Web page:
It’s 6 a.m., barely daylight, and I’m walking hurriedly to meet classmates at the Mega grocery store. Mango juice in gloved hand, I’m barely awake. We’re on our way to Corca, a small pueblo in Peru, for an oral examination. I’m not a fan of traveling by bus in the Andes due to a newly realized fear of falling off a cliff, but surprisingly, the trip wasn’t bad. Arrival time? 7:30 a.m.
So here I am, standing in a field collecting piles of dirt for a wathiya. I’ll post pictures later, but in essence, a wathiya is nature’s stove for cooking potatoes. One just collects piles of dirt and builds a small arch in the dirt resembling a hut, and fills the inside with potatoes. Then, you just add tinder and catch on fire. 30 minutes later, you have cooked potatoes covered in dirt and ash! Buen provecho!
While the potatoes were cooking, we sat down in the field on sheepskin and interviewed our designated Quechua speakers for the examination. Our instructor listened in on our conversations, making sure to make us feel quite awkward during the process.
I did get to talk to some cute kids and play with puppies, so it wasn’t a total disaster. After the potatoes were done, we sat around the wathiya, peeling the dirt and skin off the potatoes. Add a little bit of cheese and ahi and it was a pretty good breakfast!
And then we left. And that was our trip to Corca. Uneventful? Somewhat. But I got a few pictures, which I’ll post soon enough.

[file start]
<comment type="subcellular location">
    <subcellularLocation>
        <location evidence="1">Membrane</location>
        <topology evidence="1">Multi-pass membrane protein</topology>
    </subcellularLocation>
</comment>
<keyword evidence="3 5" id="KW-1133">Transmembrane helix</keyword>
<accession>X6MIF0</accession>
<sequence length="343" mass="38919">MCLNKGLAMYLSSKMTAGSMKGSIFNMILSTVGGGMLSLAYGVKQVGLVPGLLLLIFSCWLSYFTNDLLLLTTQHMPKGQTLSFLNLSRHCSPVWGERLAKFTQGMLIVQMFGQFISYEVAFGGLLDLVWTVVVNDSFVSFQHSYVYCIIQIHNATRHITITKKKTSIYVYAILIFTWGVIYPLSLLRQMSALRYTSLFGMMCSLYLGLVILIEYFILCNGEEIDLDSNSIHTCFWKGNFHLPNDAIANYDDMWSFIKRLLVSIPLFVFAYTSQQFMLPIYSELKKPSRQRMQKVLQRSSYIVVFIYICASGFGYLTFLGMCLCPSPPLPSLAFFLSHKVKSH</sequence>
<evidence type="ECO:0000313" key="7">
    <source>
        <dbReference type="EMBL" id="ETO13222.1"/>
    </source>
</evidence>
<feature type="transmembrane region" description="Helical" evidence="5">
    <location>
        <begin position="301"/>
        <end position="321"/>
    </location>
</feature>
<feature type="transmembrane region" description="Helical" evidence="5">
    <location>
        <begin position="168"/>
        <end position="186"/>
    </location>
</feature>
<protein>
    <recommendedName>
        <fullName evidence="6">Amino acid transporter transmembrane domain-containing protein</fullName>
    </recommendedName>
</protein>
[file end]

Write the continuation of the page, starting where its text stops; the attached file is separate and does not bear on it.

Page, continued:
Qhanunchay Pago A La Tierra man Koricanchapi riryayku. Sinchirunakunata waturanku qhawaranku ima. Runakunan k’uychi p’achata hina churakuranku.
Hanaq pataqmi charangokunan pululukunan iman tukaqkunan tukaranku. Chaymanta kinraypi ofrecimientota Pachamamapaqmi ukhu allp’api p’amparanku.
Hanpiqwan bendicionpazmi watukurani. Panapi iskaytayta fuentepi kanku. Noqa sinchi fotokunata orqorani. Chaymanta quinoaaqhata restaurantpi ukyarayku.
Luckily, I can have quinoa brulee instead! Here is the recipe some of you have requested:
1/2 cup of white quinoa
1/2 cup of black quinoa
1/2 cup of red quinoa
4 cups of cream (heavy cream is recommended)
1/2 cup and 4 tbsp of brown sugar
1 tbsp. of vanilla
2 tbsp. of orange liqueur
1/2 tsp. of nutmeg
a dash of cinnamon
1) Roast quinoa in a pot over high heat for three minutes. Pour 4 cups of water and cream into pot - cook, stirring while boiling.
2) Reduce heat and simmer quinoa for 30-40 minutes (leave a layer of cream 1/2 in high on the quinoa)
3) Remove from heat and let cool for 10 minutes.
4) In a separate bowl, beat/whisk egg, yolks, and 1/2 cup of sugar.
5) Add to the quinoa. Pour in vanilla, liqueur, nutmeg, and cinnamon. Mix well.